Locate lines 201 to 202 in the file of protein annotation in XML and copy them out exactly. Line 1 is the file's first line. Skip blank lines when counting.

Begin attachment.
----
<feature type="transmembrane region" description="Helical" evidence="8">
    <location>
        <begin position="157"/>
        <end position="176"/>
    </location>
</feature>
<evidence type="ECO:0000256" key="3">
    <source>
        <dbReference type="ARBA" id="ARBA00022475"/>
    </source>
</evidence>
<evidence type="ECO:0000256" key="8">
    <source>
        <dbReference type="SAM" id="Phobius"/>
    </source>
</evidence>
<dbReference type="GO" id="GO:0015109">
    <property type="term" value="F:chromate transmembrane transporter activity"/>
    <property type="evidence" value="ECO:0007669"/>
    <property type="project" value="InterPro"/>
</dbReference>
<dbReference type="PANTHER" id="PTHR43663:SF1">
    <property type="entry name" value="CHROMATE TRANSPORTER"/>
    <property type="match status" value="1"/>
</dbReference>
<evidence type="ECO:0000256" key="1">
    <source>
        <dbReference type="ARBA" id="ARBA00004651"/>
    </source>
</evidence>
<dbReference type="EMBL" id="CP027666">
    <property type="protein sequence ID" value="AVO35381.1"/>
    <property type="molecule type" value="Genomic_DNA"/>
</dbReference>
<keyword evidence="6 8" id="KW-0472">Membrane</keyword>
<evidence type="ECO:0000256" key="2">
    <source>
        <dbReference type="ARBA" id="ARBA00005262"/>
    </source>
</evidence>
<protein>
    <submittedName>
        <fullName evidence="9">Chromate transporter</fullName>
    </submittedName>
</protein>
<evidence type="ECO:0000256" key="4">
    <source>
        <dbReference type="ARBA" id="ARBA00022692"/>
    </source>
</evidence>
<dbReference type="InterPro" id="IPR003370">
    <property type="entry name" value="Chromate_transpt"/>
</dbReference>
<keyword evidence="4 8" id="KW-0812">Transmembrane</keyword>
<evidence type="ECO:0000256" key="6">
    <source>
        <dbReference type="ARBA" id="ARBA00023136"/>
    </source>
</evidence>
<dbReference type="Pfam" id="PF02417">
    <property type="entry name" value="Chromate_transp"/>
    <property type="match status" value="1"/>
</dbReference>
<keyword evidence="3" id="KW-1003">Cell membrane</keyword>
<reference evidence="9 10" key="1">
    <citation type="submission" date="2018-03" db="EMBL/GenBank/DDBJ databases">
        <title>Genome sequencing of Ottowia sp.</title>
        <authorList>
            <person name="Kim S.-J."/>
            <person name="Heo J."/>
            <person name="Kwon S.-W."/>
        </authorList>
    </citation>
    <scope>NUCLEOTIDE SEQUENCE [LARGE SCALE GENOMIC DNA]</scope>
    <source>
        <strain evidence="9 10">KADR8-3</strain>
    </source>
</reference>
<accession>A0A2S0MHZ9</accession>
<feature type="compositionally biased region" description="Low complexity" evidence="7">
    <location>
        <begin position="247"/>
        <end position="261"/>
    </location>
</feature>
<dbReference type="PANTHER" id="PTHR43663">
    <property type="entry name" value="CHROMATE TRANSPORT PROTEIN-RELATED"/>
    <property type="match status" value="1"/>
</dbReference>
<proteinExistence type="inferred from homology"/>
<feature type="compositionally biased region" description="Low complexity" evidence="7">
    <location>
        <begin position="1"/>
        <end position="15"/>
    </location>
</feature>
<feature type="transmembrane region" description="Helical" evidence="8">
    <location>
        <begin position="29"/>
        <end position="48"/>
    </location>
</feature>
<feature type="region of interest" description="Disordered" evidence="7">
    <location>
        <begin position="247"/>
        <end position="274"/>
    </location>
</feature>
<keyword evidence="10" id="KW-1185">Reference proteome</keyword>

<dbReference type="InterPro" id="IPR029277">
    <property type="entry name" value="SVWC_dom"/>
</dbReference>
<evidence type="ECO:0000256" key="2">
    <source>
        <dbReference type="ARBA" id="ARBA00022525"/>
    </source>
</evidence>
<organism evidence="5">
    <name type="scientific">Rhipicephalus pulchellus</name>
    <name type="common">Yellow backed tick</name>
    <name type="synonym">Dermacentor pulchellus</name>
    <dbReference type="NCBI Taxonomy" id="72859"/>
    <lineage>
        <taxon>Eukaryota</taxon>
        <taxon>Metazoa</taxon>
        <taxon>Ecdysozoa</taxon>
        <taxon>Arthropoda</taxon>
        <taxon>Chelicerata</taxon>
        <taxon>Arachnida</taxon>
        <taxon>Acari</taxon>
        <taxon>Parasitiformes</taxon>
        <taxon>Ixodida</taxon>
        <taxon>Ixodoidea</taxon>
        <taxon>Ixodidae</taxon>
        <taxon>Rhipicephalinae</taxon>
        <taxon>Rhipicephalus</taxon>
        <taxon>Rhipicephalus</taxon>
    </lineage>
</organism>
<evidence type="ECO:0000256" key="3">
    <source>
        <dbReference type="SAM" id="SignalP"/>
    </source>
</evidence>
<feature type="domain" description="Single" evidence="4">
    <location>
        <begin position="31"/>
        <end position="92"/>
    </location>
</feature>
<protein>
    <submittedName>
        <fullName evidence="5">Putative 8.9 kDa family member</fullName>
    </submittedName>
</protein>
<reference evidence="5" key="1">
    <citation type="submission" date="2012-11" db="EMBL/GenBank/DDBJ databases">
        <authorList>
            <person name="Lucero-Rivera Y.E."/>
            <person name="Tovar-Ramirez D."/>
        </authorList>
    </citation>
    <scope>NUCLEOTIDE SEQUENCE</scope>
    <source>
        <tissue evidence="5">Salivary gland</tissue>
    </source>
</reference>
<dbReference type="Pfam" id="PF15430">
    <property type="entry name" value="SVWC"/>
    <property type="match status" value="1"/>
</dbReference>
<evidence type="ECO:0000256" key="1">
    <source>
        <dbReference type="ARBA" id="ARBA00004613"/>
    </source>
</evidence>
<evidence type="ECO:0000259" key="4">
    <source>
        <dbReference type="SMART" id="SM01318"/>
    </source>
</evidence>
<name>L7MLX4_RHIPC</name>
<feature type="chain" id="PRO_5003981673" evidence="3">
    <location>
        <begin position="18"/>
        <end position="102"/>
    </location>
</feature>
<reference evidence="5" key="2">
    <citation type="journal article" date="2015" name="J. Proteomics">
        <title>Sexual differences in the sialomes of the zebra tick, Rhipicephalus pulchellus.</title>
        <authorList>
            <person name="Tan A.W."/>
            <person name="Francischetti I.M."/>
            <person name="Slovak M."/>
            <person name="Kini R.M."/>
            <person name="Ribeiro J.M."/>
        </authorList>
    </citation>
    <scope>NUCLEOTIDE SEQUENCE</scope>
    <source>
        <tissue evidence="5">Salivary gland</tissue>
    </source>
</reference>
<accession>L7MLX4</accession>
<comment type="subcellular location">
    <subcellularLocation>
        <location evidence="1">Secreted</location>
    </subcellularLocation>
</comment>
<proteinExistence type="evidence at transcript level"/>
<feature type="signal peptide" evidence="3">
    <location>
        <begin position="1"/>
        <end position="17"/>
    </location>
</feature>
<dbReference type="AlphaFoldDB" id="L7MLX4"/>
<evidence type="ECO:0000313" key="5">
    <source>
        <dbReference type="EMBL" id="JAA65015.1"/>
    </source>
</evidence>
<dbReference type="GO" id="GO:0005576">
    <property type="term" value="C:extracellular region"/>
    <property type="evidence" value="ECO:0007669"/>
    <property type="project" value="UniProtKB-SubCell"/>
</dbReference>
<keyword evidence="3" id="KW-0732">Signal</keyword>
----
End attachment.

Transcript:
    <source>
        <tissue evidence="5">Salivary gland</tissue>